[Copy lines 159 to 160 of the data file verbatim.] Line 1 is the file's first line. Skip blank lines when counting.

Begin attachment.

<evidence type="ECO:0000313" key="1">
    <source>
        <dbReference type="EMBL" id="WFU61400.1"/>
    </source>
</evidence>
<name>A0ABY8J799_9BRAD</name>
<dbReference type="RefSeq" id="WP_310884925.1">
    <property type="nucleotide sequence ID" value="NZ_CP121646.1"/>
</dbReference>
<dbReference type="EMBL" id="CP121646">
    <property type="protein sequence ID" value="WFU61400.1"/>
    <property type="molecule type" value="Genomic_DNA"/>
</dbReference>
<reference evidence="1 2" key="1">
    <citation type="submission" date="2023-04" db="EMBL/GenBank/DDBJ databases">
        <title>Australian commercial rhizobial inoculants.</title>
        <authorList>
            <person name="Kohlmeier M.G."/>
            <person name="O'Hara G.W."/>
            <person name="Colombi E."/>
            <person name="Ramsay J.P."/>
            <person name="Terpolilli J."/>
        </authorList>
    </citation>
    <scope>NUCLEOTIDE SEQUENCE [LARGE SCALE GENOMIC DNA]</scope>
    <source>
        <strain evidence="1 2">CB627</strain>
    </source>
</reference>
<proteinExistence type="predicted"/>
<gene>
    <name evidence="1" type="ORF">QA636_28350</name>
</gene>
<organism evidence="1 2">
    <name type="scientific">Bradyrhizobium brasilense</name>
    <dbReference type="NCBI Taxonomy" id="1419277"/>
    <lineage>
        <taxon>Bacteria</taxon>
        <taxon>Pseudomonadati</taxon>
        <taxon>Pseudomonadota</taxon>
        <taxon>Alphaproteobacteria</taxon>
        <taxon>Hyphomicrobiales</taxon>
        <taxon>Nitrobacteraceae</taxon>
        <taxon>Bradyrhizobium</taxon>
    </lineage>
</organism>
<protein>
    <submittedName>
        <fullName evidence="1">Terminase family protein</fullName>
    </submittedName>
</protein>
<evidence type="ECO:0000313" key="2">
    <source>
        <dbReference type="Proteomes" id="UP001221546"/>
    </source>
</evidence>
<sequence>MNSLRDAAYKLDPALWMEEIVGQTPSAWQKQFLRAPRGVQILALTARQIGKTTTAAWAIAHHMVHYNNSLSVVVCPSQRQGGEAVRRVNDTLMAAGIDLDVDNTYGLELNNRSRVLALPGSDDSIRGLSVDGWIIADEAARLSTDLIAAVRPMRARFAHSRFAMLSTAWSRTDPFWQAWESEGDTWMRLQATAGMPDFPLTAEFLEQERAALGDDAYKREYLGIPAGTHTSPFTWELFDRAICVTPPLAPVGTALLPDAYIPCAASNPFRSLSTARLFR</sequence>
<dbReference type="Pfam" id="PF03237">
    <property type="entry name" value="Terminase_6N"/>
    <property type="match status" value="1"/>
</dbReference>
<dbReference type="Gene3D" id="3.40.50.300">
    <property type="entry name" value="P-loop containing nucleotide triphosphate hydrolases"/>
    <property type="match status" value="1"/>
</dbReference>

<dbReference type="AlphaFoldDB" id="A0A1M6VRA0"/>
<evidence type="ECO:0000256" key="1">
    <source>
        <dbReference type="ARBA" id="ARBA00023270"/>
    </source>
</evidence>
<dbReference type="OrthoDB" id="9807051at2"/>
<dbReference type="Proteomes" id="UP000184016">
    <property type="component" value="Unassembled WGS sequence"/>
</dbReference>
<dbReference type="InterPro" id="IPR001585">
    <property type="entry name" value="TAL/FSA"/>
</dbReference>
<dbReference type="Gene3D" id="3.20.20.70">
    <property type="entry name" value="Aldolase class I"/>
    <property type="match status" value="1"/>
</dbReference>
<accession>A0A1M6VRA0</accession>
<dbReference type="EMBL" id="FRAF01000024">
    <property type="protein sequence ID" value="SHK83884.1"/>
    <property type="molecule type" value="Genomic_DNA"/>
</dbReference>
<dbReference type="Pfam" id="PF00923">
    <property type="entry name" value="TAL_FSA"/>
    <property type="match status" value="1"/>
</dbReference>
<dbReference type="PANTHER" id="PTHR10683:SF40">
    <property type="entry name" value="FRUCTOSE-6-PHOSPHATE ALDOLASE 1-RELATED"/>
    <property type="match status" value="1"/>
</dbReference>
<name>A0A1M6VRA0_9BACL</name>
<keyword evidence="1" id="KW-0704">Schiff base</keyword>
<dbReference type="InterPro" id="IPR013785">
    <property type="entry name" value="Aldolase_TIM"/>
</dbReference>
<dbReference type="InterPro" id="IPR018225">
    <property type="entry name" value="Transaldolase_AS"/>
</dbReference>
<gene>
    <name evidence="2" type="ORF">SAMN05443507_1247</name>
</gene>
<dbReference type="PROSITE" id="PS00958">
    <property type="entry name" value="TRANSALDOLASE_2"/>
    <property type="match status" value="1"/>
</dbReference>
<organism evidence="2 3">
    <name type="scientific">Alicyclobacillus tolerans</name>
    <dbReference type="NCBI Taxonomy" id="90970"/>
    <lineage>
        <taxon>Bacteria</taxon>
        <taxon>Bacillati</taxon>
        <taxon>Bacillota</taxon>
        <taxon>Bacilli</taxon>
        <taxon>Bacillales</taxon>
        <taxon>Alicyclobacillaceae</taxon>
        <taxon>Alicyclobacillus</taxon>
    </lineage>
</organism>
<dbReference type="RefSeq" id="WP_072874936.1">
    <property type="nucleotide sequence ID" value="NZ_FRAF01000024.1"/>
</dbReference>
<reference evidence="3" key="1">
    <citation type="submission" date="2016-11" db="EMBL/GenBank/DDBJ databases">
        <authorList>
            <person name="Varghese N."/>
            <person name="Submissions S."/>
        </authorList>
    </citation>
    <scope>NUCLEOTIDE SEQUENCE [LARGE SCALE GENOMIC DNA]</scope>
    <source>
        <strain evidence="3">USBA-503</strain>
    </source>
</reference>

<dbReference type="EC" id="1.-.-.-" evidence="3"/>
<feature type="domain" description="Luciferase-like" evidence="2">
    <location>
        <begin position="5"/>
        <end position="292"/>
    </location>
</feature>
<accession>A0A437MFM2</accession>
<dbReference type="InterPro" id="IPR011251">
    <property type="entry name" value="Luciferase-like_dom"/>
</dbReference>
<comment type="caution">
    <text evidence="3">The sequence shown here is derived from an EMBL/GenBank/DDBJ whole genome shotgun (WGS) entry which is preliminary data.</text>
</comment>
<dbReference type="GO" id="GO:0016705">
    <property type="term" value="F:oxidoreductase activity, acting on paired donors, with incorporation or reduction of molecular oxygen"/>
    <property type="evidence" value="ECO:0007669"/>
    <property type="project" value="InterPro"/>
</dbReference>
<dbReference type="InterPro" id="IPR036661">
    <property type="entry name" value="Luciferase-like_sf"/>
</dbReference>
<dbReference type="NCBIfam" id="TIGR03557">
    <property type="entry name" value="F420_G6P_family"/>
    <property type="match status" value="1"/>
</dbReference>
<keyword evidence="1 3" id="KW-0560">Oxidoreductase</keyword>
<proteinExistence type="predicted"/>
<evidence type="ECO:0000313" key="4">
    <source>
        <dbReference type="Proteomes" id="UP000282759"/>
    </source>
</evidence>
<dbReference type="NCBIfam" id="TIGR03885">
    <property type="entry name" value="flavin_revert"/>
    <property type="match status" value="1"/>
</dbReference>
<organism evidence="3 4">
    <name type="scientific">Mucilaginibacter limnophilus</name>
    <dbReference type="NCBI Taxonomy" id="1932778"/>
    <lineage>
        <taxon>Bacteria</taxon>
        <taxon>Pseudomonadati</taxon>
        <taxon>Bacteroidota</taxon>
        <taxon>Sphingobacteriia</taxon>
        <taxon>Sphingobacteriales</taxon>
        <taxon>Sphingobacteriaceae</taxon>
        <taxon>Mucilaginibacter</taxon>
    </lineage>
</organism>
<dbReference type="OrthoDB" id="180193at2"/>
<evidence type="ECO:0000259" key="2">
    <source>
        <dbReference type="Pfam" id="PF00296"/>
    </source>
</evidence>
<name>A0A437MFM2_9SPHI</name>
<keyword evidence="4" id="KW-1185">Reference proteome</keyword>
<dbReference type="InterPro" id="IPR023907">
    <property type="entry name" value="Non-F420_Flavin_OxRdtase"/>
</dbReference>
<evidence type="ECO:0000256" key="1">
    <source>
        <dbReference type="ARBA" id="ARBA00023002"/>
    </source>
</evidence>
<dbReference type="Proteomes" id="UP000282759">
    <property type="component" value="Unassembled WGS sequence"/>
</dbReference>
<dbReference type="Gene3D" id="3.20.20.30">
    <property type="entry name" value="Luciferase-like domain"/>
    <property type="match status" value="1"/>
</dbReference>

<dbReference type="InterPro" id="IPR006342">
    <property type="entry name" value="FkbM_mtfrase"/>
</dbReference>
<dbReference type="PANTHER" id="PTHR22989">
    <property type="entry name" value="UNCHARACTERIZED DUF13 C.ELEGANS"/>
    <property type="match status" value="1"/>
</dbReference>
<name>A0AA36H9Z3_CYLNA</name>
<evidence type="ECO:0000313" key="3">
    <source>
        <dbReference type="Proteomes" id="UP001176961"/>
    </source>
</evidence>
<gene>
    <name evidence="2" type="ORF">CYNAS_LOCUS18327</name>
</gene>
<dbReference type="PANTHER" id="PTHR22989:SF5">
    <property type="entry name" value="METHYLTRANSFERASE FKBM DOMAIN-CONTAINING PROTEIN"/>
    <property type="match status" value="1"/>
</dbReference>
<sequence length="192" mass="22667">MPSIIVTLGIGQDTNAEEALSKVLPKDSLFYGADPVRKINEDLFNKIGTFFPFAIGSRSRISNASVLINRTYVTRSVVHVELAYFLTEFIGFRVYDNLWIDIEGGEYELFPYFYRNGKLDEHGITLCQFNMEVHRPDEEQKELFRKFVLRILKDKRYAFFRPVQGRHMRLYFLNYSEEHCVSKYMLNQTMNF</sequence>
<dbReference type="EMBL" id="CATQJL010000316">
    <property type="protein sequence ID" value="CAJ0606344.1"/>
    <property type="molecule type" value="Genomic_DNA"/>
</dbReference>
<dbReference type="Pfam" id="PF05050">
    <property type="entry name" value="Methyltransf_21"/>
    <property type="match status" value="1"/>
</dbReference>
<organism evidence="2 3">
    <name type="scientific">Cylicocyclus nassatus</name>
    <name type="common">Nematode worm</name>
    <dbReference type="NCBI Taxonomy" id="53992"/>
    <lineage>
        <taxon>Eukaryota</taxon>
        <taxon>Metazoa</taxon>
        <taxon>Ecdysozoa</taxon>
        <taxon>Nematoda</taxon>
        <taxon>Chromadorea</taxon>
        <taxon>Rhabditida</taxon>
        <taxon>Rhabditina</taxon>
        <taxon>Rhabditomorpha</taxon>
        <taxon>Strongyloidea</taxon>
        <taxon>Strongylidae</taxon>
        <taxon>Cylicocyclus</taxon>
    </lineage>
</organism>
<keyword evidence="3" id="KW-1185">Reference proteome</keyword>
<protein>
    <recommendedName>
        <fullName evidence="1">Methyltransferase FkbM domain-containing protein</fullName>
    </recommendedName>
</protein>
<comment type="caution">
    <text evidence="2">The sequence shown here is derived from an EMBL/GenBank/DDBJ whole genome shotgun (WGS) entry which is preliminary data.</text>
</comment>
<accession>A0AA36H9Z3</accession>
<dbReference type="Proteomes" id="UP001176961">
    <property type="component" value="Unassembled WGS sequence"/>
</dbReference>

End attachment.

    <property type="entry name" value="Luciferase-like_sf"/>
</dbReference>